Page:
Curry, Anne. 2000. The battle of Agincourt: sources and interpretations. Woodbridge: Boydell Press. p.433

Craig L. Lambert. 2011. Shipping the Medieval Military English maritime logistics in the fourteenth century. Woodbridge, Suffolk: Boydell Press. p.99

Wednesday, July 16, 2014


Early 1500s. Another image of the coronel from the Higgins shown above.

16th or possibly 18th century.
Herehere and here are jousting lance heads in the Metropolitan Museum of Art, with a coronel at front left.

A 14th c. English joust announcement also talks of lances Roques, that is to say, with heads like the rook of a medieval chess set.  The medieval rook was shaped a lot like the surviving coronels, or the images of them in medieval iconography.

The Met lance heads show that jousting with sharp lances did not necessarily mean that the points of those were literally sharp by any other standard than those of Crayola Crayons.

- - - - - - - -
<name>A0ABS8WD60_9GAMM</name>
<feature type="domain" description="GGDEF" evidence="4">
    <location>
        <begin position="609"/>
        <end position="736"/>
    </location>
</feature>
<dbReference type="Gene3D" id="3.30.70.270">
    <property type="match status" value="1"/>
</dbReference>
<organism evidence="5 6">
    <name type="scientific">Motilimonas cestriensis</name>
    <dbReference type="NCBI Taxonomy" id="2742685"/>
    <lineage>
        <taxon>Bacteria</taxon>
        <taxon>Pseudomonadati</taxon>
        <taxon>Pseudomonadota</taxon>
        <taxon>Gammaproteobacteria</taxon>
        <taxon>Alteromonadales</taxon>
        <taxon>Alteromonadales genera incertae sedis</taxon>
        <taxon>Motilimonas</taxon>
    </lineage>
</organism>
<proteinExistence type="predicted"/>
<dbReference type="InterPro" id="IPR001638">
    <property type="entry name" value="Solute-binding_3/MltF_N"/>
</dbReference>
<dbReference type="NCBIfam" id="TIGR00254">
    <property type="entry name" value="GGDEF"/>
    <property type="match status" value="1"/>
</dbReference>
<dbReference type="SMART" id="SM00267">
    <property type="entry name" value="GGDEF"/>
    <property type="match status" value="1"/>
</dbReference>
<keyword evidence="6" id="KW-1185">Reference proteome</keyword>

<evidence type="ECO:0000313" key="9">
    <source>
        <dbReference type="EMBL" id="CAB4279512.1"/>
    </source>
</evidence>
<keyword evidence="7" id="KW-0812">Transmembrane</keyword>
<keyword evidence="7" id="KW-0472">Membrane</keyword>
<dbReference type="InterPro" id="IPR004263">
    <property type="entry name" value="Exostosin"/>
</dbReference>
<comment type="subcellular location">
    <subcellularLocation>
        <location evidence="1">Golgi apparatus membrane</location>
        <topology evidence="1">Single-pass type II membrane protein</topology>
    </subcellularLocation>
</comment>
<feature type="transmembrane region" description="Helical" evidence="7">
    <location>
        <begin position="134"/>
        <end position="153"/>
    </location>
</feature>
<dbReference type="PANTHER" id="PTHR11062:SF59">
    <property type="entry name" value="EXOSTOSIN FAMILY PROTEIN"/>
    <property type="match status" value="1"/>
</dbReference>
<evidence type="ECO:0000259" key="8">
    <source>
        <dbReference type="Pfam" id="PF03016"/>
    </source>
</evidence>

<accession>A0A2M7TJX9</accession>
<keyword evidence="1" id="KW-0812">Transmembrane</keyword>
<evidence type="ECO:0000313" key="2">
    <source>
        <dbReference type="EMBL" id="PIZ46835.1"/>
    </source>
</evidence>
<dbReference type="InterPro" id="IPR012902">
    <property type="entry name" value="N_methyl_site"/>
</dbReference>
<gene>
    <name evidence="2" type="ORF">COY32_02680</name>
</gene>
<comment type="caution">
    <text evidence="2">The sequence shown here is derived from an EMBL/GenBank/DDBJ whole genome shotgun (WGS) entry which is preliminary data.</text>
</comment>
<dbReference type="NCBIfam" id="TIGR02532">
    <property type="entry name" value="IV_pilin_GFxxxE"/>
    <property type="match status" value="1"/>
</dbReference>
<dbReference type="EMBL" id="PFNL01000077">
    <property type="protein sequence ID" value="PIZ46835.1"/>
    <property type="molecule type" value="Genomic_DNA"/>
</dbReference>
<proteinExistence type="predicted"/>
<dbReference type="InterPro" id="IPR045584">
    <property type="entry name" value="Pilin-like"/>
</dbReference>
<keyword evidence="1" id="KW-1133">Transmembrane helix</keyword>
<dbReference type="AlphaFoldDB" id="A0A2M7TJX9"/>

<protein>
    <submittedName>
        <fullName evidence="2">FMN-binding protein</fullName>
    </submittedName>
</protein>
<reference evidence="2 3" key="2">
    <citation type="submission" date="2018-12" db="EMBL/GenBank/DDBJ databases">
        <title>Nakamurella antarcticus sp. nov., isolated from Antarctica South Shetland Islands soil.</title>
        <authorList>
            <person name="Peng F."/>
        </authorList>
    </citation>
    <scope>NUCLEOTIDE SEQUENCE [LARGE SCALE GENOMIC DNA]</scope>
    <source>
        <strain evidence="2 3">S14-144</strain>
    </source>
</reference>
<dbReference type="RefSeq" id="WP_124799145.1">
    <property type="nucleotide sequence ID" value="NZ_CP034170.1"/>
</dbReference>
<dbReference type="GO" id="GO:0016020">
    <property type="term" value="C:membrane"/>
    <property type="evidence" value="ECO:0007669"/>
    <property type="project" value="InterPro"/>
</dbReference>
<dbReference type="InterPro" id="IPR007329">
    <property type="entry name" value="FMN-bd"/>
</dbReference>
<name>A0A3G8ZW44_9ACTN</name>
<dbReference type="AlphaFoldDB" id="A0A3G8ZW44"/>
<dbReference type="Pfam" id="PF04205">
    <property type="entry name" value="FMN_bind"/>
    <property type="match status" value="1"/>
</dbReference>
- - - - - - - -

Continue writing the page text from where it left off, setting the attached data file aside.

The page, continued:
Monday, July 14, 2014

Armor 1375-1387

Manuscript Miniatures Note that the Lyon Grandes chroniques de France looks later than 1380 to me and the Lyon library dates it to the end of the 14th century.
Effigies & Brasses Both of these are limited to England, France, Belgium and the Netherlands.

Why the particular date range? Because I'm part of La Belle Compagnie. In addition to the  years leading up to Agincourt, we do a 1382 and a 1386-7 scenario, John of Gaunt's expedition to Galicia, which is well suited to the weather at a June event we do in Cape May NJ. I was going to take it back to only 1377, but adding two years brought in a lot more images.

The Amor of Charles VI at Chartres, ca. 1380

The Black Prince and Pembridge helms.  By this time, I believe these were for jousts and tournaments, not war. And mostly jousts.

Gauntlets, from before 1361, and probably old at that time, to around 1450.

Friday, July 11, 2014

Hose: 1350-1500